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Have you heard about OmiseGO, an Ethereum-based decentralized exchange that promises blockchain interoperability with high transaction processing power and low transaction fees?
Since 2017, the platform has been working to provide a seamless user experience with money transfers that knows of no currency or national boundaries.
If this was enough to get you excited about the project, keep reading our guide to find out about the solutions and technology that OmiseGO offers.
OmiseGo is a project developed by Omise, a payment processor from Thailand, in Southeast Asia. The company was founded in 2013 but the OmiseGo project came four years later. In the ICO that took place in July 2017, they managed to raise up to $25 million.
The startup was introduced under the slogan “Unbank the Banked” which stood for OmiseGO’s main goal of representing an open and decentralized financial network that would make other financial institutions redundant.
The key challenge is finding a way to foster fast and cost-effective communication between banks, payment processors, and gateways. OmiseGO’s network will allow users to make transactions from one blockchain to another, or transfer funds from a blockchain to a traditional payment provider (e.g. VISA, SWIFT) excluding crypto exchanges and other intermediaries.
In the last three years, OmiseGo has been developing its three network services that would help the network solve this challenge: the White Label Wallet SDK, ODEX, and Plasma.
The Technology Behind OmiseGO
OmiseGO is not owned by any single one party. Instead, it is an open distributed network of validators which enforce behavior of all participants. It uses the mechanism of a protocol token to create a proof-of-stake blockchain to enable enforcement of market activity amongst participants. (OmiseGo, Decentralized Exchange and Payments Platform)
OmiseGO’s blockchain is built on top of Ethereum’s programmable blockchain and backed up by Ethereum’s founder Vitalik Buterin among other crypto giants.
Similar to other blockchains, OmiseGO has its own native token called OMG that’s based on Ethereum’s ERC20 token standard. Users owning OMG qualify for validator nodes on OmiseGo’s PoS regulated blockchain by staking the tokens as a security deposit.
The underlying technology of the platform is quite complex so we’ll try to break it down by explaining the three most important components mentioned above.
White-Label Wallet Software Development Kit
White-label products are products made by one company that can be rebranded and used by other companies/brands.
Therefore, a white-label wallet, the one developed by OmiseGO, allows individuals and businesses to use the OmiseGO blockchain to build and run their new or existing digital wallets and store any currency they like.
The main advantage it has over other online wallets is that by linking different wallets, the platform makes sure there will always be a high level of liquidity for all network participants.
OmiseGO has recently released the Software Development Kit (SDK) that will allow developers to build their own wallets or integrate the OMG software into existing ones.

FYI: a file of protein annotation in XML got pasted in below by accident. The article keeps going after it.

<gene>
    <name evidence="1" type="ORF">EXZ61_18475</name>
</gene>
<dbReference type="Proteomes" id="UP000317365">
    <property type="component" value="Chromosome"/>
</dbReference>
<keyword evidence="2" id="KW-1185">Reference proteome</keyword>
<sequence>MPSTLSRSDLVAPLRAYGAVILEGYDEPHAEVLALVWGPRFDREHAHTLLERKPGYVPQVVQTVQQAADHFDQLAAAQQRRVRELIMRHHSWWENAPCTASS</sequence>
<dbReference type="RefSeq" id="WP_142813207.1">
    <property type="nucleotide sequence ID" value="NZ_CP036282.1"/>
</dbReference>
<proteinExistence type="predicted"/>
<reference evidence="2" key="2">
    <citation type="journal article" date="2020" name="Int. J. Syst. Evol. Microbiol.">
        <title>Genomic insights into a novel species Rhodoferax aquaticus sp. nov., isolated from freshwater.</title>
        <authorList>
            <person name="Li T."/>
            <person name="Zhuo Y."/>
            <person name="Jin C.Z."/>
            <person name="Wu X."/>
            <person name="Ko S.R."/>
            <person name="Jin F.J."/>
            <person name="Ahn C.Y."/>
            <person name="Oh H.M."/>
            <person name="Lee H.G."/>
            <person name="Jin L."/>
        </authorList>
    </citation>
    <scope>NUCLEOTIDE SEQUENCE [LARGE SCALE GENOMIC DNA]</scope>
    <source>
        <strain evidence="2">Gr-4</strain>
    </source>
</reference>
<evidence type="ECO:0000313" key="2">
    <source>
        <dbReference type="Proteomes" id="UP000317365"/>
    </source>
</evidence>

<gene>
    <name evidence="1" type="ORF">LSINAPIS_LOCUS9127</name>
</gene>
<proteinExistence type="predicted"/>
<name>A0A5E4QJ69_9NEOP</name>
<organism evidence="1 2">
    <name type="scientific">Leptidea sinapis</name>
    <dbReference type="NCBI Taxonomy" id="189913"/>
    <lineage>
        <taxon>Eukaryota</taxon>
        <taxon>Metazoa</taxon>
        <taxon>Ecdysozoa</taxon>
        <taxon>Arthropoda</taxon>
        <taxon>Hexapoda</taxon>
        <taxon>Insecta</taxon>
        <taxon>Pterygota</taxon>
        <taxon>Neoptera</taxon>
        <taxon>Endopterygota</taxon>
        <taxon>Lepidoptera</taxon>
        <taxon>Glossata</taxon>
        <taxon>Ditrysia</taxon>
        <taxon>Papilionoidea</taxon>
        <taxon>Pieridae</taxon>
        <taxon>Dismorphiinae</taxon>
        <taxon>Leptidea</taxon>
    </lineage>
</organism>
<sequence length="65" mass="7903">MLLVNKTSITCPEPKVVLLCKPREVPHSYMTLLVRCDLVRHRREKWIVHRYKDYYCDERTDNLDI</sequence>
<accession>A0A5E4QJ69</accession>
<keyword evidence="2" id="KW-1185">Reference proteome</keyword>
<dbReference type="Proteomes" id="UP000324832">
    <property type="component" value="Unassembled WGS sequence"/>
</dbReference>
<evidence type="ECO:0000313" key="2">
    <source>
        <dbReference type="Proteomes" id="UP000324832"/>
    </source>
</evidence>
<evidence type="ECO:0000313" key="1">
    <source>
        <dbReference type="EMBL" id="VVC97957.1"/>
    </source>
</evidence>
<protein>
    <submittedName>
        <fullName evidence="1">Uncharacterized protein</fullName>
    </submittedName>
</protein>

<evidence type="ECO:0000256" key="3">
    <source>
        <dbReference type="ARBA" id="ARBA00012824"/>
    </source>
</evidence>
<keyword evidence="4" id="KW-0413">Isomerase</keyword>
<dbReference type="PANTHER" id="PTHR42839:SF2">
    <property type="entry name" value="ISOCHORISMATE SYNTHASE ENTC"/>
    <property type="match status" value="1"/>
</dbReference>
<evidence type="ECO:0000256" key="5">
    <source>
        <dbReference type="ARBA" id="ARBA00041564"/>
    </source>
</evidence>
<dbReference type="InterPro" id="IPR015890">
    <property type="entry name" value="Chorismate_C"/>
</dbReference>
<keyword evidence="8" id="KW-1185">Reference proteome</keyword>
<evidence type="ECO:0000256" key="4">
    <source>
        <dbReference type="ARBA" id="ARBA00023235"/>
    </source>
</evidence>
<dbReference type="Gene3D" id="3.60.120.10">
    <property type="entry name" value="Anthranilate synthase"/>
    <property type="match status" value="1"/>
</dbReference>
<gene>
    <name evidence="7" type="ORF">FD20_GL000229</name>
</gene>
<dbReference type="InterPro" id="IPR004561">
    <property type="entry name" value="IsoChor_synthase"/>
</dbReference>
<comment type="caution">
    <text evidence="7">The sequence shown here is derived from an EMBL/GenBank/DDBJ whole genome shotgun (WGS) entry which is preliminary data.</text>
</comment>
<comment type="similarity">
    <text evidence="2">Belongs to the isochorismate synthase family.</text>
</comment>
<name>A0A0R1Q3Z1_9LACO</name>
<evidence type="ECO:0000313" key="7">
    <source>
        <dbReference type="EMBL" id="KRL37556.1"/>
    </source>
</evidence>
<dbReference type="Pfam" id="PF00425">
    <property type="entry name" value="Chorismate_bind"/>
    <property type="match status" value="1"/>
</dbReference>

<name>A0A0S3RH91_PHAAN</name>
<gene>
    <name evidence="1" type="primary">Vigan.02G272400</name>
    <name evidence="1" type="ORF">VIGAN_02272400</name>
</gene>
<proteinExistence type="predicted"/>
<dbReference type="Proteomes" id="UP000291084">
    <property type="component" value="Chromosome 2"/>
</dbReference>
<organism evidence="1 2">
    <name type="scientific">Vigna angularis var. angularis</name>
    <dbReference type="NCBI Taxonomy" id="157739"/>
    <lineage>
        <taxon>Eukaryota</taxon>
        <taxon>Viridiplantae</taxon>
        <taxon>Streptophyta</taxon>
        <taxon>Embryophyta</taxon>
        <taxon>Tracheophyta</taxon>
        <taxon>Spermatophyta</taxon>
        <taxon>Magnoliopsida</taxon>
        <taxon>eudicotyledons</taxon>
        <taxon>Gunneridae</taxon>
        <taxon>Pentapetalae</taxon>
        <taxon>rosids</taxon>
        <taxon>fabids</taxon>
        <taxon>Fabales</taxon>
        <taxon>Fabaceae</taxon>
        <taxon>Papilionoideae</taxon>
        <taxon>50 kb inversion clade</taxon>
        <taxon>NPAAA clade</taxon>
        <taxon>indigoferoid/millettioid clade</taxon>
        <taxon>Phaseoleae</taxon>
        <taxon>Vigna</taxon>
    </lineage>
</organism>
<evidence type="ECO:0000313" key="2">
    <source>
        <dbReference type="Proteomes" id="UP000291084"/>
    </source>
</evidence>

The next step towards changing the financial system is creating a native decentralized exchange (DEX), that OmiseGO has called the ODEX. This will be the infrastructure that would allow different markets to interact with each other in a transparent, decentralized, and secure environment.
The infrastructure will be governed by the same Proof of Stake (PoS) consensus mechanism used for the blockchain. The validators put their OMG tokens at stake to validate transactions and get paid in transaction fees.
Since OmiseGO is Ethereum-based, validators have to run a full Ethereum node because the staked OMG tokens are stored on Ethereum’s blockchain as “the root chain”.
Unreliable validators are punished by OmiseGO by having their stake slashed. The great thing about ODEX is that returns and rewards can be received in any currency.
OmiseGo’s PoS mining mechanism is integrated with our next and last component, Plasma.
OmiseGO plans to achieve infinite blockchain scalability using the Plasma architecture.
In the last couple of years, its root chain Ethereum has significantly grown in size and the problem of low blockchain scalability and weak network performance has become quite evident.
At this point, the platform is using two different solutions: first-layer scalability solutions that make on-chain changes such as blockchain “sharding” and switching from PoW to PoS, and second-layer or off-chain scalability solutions that reimagine the crypto-economics of the blockchain.
Plasma is one such second-layer solution representing a series of autonomous smart contracts that are taking place on trusted side-chains (also called child chains) that are connected to the root chain with a tree-like structure and remain under its jurisdiction.
This kind of child/root chain framework is the relationship that OmiseGO as a child chain has with Ethereum and that enables it to have infinite scalability while still relying on Ethereum for security and protection.
The Official OmiseGO Guide explains this in more detail:
OMG was designed for the Plasma architecture, which structures blockchain computation into MapReduce functions and uses a combination of proof-of-stake token bonding, fraud proofs to reduce the costs of computation, a withdrawal design to efficiently counter network attacks, and the network security provided by Ethereum as the root chain to safely enable unprecedented transaction and on-chain exchange processing speed and scale.
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